14. Bleasdale SC, Trick WE, Gonzalez IM, Lyles RD, Hayden MK, Weinstein RA. Effectiveness of chlorhexidine bathing to reduce catheter-associated bloodstream infections in medical intensive care unit patients. Arch Intern Med 2007; 167: 2073-2079.
  15. Gould IM, MacKenzie FM, MacLennan G, Pacitti D, Watson EJ, Noble DW. Topical antimicrobials in combination with admission screening and barrier precautions to control endemic methicillin-resistant Staphylococcus aureus in an Intensive Care Unit. Int J Antimicrob Agents 2007; 29: 536-543.
  16. Camus C, Bellissant E, Sebille V et al. Prevention of acquired infections in intubated patients with the combination of two decontamination regimens. Crit Care Med 2005; 33: 307-314.
  17. Stickler DJ. Susceptibility of antibiotic-resistant Gram-negative bacteria to biocides: a perspective from the study of catheter biofilms. J Appl Microbiol 2002; 92 Suppl: 163S-170S.
  18. Lin MY, Lolans K, Blom DW et al. The effectiveness of routine daily chlorhexidine gluconate bathing in reducing Klebsiella pneumoniae carbapenemase-producing Enterobacteriaceae skin burden among long-term acute care hospital patients. Infect Control Hosp Epidemiol 2014; 35: 440-442.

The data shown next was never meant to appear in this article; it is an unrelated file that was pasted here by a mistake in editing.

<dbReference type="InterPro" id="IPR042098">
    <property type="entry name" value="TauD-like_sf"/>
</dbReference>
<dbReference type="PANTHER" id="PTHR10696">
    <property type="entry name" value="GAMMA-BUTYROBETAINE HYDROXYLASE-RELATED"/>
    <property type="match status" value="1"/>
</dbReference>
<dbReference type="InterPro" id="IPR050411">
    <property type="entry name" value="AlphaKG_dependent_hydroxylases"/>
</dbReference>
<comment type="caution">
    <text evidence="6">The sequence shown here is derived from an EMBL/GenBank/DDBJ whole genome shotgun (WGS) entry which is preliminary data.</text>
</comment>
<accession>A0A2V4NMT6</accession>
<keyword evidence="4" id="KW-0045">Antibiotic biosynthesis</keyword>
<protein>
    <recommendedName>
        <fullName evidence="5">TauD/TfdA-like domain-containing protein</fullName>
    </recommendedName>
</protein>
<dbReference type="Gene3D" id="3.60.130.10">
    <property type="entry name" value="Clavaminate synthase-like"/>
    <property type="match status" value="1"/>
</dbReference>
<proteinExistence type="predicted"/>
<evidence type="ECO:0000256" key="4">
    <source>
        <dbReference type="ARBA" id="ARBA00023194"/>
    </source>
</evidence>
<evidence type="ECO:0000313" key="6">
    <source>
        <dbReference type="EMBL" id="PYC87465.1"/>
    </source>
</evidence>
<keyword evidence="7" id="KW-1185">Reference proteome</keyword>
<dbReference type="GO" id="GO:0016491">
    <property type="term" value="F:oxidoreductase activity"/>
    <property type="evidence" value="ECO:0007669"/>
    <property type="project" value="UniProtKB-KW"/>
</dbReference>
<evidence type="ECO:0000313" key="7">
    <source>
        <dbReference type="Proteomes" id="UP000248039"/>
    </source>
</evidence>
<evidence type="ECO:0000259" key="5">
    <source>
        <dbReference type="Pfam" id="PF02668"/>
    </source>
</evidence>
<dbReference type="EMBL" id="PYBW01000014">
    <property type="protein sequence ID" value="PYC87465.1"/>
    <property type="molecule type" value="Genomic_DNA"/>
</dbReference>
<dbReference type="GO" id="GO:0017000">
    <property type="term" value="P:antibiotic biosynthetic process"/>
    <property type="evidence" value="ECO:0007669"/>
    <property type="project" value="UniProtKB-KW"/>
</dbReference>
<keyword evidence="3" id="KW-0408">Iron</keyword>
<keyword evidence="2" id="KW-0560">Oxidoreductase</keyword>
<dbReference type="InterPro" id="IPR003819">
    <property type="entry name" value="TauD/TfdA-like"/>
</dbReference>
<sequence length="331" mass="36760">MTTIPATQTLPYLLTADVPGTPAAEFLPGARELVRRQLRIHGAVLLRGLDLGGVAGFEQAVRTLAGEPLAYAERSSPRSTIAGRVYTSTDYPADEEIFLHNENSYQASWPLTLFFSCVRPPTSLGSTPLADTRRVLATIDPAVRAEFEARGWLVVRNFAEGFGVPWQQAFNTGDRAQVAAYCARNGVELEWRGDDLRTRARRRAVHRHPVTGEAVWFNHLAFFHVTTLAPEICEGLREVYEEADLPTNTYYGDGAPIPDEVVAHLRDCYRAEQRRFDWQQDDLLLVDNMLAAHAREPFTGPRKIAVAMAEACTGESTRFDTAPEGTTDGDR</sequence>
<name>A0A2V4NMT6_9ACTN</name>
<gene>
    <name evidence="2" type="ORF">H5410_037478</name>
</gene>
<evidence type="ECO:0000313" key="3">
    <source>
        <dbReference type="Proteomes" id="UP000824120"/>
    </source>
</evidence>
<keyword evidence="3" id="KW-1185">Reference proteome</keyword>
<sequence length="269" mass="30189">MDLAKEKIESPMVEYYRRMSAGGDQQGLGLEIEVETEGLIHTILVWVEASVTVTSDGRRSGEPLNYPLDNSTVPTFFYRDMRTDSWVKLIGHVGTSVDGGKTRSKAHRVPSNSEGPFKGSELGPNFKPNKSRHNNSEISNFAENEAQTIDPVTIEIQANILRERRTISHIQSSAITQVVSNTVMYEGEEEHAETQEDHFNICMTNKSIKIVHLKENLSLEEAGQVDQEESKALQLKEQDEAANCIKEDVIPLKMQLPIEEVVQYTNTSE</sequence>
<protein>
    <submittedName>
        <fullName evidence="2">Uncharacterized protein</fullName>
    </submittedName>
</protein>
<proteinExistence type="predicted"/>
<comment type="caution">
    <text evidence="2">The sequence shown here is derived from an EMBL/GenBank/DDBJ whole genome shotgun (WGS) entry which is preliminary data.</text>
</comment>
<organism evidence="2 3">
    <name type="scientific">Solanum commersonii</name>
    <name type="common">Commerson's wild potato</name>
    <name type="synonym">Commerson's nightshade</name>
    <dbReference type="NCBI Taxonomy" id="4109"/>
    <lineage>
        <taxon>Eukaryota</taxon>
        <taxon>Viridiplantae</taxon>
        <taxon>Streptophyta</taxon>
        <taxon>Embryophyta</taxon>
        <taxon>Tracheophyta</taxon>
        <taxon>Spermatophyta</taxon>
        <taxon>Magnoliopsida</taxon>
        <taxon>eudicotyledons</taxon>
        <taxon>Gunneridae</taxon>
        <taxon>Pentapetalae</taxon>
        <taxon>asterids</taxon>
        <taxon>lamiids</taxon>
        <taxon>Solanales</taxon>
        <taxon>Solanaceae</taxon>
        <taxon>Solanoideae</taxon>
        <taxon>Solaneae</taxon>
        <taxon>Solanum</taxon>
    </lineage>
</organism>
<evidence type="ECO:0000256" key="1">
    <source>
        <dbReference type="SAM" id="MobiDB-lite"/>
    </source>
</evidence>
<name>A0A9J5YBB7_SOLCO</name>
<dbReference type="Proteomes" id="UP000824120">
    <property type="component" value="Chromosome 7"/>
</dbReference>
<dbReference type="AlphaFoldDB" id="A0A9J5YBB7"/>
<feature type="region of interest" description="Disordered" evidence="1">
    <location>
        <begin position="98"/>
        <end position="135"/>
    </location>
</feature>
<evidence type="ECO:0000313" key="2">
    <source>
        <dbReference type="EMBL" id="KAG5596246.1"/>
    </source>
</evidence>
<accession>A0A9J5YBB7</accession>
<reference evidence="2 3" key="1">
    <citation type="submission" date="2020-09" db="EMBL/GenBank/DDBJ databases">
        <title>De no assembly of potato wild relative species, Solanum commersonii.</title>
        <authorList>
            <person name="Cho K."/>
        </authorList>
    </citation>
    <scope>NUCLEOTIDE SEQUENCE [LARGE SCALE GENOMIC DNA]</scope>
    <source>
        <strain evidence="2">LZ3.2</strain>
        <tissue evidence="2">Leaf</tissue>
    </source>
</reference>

19. Palmore TN, Henderson DK. Managing Transmission of Carbapenem-Resistant Enterobacteriaceae in Healthcare Settings: A View From the Trenches. Clin Infect Dis 2013; 57: 1593-1599.
  20. Horner C, Mawer D, Wilcox M. Reduced susceptibility to chlorhexidine in staphylococci: is it increasing and does it matter? J Antimicrob Chemother 2012; 67: 2547-2559.
  21. Otter JA, Patel A, Cliff PR, Halligan EP, Tosas O, Edgeworth JD. Selection for qacA carriage in CC22 but not CC30 MRSA bloodstream infection isolates during a successful institutional infection control programme. J Antimicrob Chemother 2013; 68: 992-999.
  22. Suwantarat N, Carroll KC, Tekle T et al. High prevalence of reduced chlorhexidine susceptibility in organisms causing central line-associated bloodstream infections. Infect Control Hosp Epidemiol 2014; 35: 1183-1186.

Image: John Loo.

Filling the gaps in the guidelines to control resistant Gram-negative bacteria

I gave the third and final installment of a 3-part webinar series on multidrug-resistant Gram-negative rods for 3M recently. You can download my slides here, and access the recording here.

During the webinar, I provided an overview of the available guidelines to control CRE and other resistant Gram-negative bacteria. I then identified gaps in the guidelines, in terms of definitions of standard precautions, outbreak epidemiology and who should be on the guidelines writing dream team. Finally, I discussed some controversial areas in terms of effective interventions: patient isolation, staff cohorting and selective digestive decontamination.